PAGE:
• In some serious indictable offences, a superintendent may delay access for up to 36 hours if contact with legal representation is likely to interfere with evidence, lead to injury, alert others, hinder the recovery of property or other benefit that may be subject to confiscation. To delay this, the superintendent must actually believe, on reasonable grounds, that the risk ‘will very probably happen’ and this belief must be that a specific solicitor will, inadvertently or otherwise, pass on a message from the detained person or in some other way which will lead to any of the specified risks coming about. This exception is very rarely utilized, for obvious reasons.
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Zoe Corderoy


Bespoke advice, when you need it the most

We have offices in Brighton, London and Horley and advise clients on all aspects of criminal defence allegations, including sexual offences, violent offences and drug offences.

‘No Comment’ While You Wait

In situations where access is delayed or denied to legal representation, the option to exercise your right to silence remains available to you, until a legal adviser is present in person or on the phone, and you may inform the police that you are taking this course of action. Unlike most circumstances, when a ‘no comment’ interview is given, no adverse inference can be drawn from silence if access to legal representation has been delayed. This means that if you decide to rely on a defence in court, the fact that you did not mention this at the first opportunity cannot undermine the credibility of this defence, due to the fact that you did not have legal advice at the time of questioning.

By giving a ‘no comment’ interview while awaiting legal representation, you avoid potentially helping to aid or build the prosecution case or giving a confused interview in circumstances where you might be stressed and unsure about the procedure. It also ensures you avoid answering questions without full knowledge of the allegations against you.

Significant Statements

A significant statement is a statement which appears capable of being used in evidence against the suspect that is relevant to the alleged offence. Any significant statements made will be put at the beginning of a police interview, after the caution.  The officer will ask whether the detained person accepts making the statement and they may go on to ask about the meaning of the statement.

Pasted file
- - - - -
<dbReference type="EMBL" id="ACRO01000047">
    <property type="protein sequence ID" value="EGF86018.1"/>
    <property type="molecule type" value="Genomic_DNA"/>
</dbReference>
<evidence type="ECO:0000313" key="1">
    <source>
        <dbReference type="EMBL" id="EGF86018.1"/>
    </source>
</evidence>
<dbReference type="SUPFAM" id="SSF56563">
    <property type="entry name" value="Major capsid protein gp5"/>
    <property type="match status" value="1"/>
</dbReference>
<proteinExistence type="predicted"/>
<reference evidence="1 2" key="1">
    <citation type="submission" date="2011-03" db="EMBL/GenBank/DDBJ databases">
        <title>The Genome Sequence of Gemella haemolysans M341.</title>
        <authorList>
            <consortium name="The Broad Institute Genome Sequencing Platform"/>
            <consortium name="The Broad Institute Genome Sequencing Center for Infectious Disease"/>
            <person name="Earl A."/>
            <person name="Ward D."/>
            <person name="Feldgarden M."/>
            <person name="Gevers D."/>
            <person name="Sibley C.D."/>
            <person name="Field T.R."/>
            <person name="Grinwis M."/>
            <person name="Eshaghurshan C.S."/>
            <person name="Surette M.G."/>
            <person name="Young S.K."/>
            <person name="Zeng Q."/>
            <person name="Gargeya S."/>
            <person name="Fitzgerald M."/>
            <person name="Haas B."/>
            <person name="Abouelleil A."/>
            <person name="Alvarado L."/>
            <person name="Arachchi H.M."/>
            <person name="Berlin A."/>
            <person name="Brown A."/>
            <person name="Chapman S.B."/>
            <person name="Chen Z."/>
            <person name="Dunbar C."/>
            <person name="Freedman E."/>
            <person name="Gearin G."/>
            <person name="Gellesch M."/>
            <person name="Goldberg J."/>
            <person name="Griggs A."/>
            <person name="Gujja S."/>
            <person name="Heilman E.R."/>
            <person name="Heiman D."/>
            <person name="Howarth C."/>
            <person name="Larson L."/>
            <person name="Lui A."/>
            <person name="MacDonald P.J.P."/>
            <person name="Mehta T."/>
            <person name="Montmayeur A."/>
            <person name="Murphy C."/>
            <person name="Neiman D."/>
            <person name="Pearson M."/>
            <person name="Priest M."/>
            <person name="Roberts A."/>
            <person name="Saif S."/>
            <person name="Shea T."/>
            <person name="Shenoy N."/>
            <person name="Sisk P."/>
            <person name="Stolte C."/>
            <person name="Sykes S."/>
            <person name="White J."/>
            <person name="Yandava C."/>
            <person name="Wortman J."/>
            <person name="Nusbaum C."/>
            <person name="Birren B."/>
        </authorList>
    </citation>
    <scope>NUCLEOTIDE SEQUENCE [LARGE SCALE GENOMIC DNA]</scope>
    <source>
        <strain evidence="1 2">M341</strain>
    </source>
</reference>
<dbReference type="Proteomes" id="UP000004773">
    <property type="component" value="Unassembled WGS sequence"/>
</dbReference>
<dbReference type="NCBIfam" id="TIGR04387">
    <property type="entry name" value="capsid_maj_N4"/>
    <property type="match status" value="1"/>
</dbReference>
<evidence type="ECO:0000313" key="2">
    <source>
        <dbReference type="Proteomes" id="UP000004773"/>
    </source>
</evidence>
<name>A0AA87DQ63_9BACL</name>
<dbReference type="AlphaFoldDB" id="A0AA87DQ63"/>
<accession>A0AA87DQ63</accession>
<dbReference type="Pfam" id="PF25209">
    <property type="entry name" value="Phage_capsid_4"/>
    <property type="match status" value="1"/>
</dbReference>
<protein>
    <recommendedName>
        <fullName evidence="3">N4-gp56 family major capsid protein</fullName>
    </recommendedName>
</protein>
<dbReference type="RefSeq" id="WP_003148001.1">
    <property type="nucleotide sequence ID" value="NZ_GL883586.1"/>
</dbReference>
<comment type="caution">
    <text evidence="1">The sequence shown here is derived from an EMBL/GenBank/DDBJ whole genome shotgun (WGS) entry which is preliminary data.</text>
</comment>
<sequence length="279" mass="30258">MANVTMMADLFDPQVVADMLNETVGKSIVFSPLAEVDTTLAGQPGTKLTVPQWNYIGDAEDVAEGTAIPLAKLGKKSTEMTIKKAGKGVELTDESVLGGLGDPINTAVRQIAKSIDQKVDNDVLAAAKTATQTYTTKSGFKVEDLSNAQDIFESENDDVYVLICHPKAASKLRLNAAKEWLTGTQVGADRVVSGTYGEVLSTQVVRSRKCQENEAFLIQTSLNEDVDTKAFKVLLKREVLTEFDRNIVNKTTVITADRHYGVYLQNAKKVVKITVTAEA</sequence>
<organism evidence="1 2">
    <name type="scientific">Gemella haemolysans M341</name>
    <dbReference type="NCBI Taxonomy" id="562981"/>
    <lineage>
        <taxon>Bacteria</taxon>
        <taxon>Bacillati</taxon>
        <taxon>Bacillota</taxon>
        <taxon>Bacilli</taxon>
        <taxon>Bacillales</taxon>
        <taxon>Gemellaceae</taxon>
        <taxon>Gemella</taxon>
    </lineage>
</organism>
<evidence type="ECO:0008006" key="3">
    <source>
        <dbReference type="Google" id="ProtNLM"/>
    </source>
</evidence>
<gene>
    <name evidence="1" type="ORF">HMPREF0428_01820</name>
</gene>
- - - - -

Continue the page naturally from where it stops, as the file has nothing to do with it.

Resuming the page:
If arrested, you should be careful about making any significant statements because, like answers in a police interview, these can be used as evidence and may help to build or strengthen the prosecution case against you, or undermine a future defence.  Again, the right to silence is available and this is generally a sensible option before legal representation is available.

What to Do if You’re Arrested

Obtaining legal representation at the police station may be crucial in determining the outcome of your case. What happens at the police station can impact any line of defence in court and it may influence whether the case gets that far. Knowing whether or not to answer questions at the police station or to exercise your right to silence by making ‘no comment’ is vital for ensuring the correct outcome you for.

At Old Bailey Solicitors we have a number of highly skilled solicitors and police station representatives available 24/7. If you are arrested, you are welcome to ask for legal advice from Old Bailey Solicitors at the police station. Alternatively, if you have been invited to attend the police station for interview on a voluntary basis, you may wish to contact Old Bailey Solicitors in advance on 0207 8464 999 or at [email protected] to ensure you have the best possible representation at the police station and thereafter.

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Zoe Corderoy